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Translation & Allergies: When 'the meal took my breath away' isn't a cause for celebration

January 21, 2018

BY ASHLIE SIMPSON
www.simpsonlanguageservices.com


We've all seen bad menu translations. The worst ones often tell you absolutely nothing about what you are about to receive. For some, this can be exciting. For others, it can be problematic.


I'd like to give you an example. It is a true story, and it happened to me.

More than 17 million Europeans and up to 15 million Americans have food allergies.  

 

 

It all took place on a quick weekend break in Europe. It was an oppressively warm day, with no cloud cover. I was taking a long stroll along the marina with my mother, my friend, and her grandmother. My mother and my friend's grandmother were both returning home on a flight that afternoon. Not being a fan of clothes shopping, while they browsed, I slipped away to pay a visit to a gelato stand.

 

At the time, I was only aware of a few minor indications that I may have a nut allergy and simply avoided eating them, but I had come prepared. I'd learned the translations for 'I'm allergic to nuts', 'does this contain nuts?' and the translations for several nuts in the local language, and used them with success up to that point in the vacation. I also carried a packet of antihistamine tablets for allergy relief.

 

However, in spite of all the work I'd put in to avoid a disaster,
one very poorly-described serving of chocolate gelato
turned out to be a silent assassin.

 

 My theory is that the gelato contained hazelnuts

 

 

Within twenty minutes, I felt a strong urge to lie down. I put this down to tiredness and the soaring temperature and brushed it off. We caught a taxi to the airport.

 

Stepping out of the taxi, I felt like I'd gone ten rounds with Mike Tyson.

 

While waiting for the gate number, I began to feel uneasy. I was finding it increasingly difficult to breathe. I'd never experienced such breathlessness before. I reviewed the day's events in my head, searching for the catalyst, until it hit me.

 

I was drifting into anaphylactic shock.

 

 The gelato triggered an extreme allergic reaction which required urgent medical attention

 

I was incredibly lucky that I realised this while at the airport, where my mother was able to quickly find a medical assistance desk to call for help. Shortly after, although, in my struggle to breathe, it felt like an eternity, help arrived. I was hustled into the back of an ambulance, where I was given the shot of adrenaline that saved my life. I am fortunate enough to have never experienced anything as distressing as this, the most serious allergic reaction I'd ever experienced, since.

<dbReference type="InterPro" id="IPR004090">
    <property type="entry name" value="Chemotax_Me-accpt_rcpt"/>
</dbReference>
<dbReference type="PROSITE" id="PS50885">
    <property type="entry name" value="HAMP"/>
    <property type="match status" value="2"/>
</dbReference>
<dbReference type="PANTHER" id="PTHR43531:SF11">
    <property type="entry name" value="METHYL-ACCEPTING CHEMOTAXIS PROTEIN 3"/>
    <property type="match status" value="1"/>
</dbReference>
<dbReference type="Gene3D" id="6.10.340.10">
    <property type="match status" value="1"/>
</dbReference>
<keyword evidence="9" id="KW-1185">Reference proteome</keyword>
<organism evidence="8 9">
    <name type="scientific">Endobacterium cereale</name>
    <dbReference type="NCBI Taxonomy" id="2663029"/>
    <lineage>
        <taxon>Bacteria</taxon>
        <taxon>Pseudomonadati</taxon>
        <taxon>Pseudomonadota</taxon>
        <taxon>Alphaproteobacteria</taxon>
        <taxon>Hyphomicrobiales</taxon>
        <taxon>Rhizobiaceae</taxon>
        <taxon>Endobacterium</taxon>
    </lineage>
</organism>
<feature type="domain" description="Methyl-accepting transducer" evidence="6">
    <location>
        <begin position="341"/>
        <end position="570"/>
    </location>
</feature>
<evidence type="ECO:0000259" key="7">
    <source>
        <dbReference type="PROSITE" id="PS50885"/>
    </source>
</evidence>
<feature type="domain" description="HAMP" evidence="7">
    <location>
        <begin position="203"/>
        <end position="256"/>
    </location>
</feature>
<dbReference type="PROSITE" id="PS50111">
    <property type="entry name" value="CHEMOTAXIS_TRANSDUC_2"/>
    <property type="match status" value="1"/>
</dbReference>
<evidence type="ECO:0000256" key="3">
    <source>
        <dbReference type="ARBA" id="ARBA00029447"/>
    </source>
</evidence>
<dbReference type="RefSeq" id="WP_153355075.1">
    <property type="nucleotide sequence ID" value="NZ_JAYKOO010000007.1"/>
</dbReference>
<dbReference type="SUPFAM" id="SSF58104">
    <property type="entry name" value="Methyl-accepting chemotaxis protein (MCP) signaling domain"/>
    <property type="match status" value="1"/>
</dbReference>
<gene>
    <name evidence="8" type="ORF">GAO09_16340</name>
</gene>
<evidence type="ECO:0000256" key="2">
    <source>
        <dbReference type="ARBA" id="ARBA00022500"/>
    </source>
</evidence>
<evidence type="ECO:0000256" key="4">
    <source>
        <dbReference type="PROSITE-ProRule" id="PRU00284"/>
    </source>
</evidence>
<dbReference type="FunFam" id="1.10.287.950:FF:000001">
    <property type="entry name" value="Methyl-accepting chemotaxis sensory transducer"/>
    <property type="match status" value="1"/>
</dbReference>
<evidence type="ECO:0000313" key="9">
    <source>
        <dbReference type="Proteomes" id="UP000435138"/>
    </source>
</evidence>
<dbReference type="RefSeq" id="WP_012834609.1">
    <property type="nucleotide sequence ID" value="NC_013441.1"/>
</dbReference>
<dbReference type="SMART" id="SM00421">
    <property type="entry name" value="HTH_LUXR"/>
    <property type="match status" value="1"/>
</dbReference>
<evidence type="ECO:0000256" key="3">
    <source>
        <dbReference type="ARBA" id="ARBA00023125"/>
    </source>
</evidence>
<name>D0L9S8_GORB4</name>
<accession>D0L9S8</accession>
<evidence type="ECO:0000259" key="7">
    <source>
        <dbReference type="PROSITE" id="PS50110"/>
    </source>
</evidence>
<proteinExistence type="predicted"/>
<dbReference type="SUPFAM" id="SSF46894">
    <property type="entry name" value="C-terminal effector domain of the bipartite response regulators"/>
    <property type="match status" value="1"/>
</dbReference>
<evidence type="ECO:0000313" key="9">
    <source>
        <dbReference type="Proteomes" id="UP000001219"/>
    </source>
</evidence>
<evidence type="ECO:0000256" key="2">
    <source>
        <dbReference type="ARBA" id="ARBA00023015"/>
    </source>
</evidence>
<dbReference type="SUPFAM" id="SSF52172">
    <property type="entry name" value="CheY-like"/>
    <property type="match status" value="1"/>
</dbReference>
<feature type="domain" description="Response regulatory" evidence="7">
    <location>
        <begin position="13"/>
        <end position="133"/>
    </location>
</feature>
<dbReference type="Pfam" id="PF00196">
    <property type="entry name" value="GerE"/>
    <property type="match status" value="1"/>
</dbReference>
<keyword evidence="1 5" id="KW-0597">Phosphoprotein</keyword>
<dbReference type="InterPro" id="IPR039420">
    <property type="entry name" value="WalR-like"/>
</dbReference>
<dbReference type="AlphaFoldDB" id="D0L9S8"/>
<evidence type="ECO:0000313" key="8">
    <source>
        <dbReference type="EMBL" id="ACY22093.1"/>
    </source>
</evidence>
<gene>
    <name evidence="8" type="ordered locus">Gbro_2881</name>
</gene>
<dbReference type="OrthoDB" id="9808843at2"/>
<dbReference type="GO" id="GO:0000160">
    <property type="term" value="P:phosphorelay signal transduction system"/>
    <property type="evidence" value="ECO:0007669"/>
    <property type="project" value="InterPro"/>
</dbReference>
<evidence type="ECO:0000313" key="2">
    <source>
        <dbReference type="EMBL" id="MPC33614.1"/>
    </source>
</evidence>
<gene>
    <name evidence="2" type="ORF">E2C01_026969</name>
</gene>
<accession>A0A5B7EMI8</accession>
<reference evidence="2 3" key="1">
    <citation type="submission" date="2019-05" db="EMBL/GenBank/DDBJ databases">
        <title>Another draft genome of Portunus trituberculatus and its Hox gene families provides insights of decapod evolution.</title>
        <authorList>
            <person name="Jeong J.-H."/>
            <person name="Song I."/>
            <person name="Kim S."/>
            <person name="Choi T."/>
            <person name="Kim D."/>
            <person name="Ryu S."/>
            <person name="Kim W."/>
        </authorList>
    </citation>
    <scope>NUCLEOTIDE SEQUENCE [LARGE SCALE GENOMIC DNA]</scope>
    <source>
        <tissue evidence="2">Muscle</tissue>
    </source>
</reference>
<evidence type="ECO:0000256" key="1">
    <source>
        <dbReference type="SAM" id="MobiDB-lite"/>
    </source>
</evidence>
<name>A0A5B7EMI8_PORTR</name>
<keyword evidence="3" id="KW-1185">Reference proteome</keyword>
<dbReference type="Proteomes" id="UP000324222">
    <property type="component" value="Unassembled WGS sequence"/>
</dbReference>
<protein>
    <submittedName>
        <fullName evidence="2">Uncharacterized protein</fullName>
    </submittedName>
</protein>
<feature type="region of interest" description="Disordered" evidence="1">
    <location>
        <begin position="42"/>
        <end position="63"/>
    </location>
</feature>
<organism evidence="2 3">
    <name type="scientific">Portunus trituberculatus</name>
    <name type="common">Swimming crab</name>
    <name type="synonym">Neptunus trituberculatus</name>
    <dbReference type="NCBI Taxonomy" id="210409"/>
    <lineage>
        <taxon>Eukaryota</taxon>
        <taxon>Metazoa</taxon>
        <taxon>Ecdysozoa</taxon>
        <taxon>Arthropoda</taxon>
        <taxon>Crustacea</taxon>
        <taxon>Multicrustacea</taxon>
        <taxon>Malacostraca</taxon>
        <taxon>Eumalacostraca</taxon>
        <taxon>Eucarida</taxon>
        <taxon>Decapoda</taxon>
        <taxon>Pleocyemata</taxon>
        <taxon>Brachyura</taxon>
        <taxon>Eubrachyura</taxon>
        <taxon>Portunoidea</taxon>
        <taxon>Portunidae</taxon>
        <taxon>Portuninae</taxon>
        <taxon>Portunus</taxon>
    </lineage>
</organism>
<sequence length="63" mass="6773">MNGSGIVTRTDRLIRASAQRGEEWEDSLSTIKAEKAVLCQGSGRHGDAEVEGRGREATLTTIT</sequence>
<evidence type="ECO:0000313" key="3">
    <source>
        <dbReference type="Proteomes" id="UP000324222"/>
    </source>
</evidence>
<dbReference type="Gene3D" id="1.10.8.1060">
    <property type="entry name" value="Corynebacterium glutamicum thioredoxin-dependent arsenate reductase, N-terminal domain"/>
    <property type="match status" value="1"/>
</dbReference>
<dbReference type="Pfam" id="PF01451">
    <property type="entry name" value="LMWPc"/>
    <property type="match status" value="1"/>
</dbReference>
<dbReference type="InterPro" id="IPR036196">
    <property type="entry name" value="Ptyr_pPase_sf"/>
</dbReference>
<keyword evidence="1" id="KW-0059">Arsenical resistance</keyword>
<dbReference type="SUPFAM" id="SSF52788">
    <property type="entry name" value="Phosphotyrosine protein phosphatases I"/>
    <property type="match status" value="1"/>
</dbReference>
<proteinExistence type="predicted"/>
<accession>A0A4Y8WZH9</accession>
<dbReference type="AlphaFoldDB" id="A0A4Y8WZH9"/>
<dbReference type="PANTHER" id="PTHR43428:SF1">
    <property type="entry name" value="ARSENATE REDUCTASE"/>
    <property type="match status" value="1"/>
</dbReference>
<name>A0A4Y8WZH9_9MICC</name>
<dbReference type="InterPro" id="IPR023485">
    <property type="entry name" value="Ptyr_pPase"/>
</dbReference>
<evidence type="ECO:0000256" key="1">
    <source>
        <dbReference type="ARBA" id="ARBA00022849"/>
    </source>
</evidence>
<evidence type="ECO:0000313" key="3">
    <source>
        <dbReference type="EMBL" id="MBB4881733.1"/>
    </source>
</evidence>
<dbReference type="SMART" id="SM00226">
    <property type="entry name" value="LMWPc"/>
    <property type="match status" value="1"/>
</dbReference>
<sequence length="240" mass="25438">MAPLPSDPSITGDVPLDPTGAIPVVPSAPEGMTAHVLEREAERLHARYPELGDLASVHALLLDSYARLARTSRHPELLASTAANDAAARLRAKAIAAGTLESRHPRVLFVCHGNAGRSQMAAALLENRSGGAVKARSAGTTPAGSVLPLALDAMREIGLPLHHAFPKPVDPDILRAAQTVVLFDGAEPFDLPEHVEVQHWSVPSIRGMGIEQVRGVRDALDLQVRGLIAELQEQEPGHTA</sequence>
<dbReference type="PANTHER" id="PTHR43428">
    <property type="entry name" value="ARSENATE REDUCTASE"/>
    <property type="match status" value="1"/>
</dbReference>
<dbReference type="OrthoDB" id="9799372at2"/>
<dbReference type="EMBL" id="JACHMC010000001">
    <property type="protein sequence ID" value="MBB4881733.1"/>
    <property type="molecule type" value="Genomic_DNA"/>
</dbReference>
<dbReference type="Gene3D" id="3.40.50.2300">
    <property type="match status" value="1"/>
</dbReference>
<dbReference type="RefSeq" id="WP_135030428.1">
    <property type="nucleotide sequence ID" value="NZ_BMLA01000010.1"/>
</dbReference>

And all because of two, poorly-described scoops of gelato.

 

'You eat to the oven?' 'Papas to the French?'  A poor translation is not necessarily better than no translation. Hire a native speaker to translate your content.

         Photo credit: Moomazza, 2011.

 

 

It's no secret that hiring a professional, preferably a native speaker, to translate your menu, product description or food marketing materials shows customers that you care about their customer experience and gives your brand a more professional, reputable image. However, we do not talk enough about how translations by professional translators protect customers with allergies and dietary requirements, letting them know exactly what is in their food so that they can make informed decisions about what they can and cannot eat, and making their experience much easier in the process. 

 

 

About the Author

 

Ashlie Simpson is the founder of Simpson Language Services, which offers a broad range of services, including translation, proofreading, and translation quality-checking, working from four languages into English: Spanish, French, Brazilian Portuguese and Romanian.

 

Find out more: https://www.simpsonlanguageservices.com

 

RELATED MATERIALS

 

Tourism and gastronomy translations and translation quality-checking

Translations of tourism, gastronomy and marketing texts by a native speaker with a Master's degree in Translation. If your text has already been translated into English, Simpson Language Services can help bring it up to a professional standard.
 

https://www.simpsonlanguageservices.com

 

List of international food allergy organisations (external)

Some of the organisations provide advice for tourists with allergies who are due to visit other countries. 


https://www.foodallergy.org/education-awareness/advocacy-resources/international-food-allergy-anaphylaxis-alliance

 

The Amy May Trust: Amy's story (external)

While on vacation, Amy was assured several times that the meal that she had chosen was free from all nut products, but she ended up in intensive care.

https://amymaytrust.com/amysstory

 

SOURCES

 

Food Allergy & Anaphylaxis, 2012 | EAACI.org. Public Declarations. http://www.eaaci.org/outreach/public-declarations/2648-food-allergy-anaphylaxis-2012.html

 

Food Allergy Research & Education. Facts and Statisticshttps://www.foodallergy.org/file/Final-FARE-Food-Allergy-Facts-Statistics.pdf  

 

 

  

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